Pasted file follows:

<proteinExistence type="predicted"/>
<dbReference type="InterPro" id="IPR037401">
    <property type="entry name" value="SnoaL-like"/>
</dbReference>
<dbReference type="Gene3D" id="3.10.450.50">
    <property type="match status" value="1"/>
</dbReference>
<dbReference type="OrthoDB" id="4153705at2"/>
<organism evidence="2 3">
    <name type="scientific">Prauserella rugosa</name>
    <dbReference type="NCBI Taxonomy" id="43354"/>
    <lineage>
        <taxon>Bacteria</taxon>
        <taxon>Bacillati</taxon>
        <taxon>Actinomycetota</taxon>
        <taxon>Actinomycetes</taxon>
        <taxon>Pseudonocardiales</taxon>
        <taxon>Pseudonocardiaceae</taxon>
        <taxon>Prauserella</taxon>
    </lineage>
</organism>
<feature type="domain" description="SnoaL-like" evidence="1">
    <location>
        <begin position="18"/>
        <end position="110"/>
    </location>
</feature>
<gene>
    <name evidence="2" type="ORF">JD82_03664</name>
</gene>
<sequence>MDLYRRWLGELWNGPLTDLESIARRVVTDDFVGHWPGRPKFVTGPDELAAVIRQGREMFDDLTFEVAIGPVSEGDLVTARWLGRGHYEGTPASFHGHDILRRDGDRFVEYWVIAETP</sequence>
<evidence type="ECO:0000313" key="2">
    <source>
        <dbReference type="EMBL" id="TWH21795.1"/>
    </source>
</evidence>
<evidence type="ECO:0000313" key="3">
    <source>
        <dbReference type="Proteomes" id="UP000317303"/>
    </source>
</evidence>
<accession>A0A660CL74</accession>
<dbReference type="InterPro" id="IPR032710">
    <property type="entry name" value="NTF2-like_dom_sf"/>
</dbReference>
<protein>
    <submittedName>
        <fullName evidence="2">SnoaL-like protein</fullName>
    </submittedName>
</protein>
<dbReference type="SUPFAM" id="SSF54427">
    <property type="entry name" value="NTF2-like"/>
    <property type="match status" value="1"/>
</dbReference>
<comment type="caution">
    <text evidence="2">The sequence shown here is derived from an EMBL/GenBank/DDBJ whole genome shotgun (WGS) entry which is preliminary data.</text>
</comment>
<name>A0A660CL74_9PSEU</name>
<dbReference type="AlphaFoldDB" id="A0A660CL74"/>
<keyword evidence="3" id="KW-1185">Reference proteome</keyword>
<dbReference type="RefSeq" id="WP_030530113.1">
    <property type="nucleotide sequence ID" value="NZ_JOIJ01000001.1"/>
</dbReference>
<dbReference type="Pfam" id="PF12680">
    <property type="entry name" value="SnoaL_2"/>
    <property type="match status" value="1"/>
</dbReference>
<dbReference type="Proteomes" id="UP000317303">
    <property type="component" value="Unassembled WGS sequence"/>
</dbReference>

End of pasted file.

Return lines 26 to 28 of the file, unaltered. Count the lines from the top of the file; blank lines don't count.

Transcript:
    </location>
</feature>
<gene>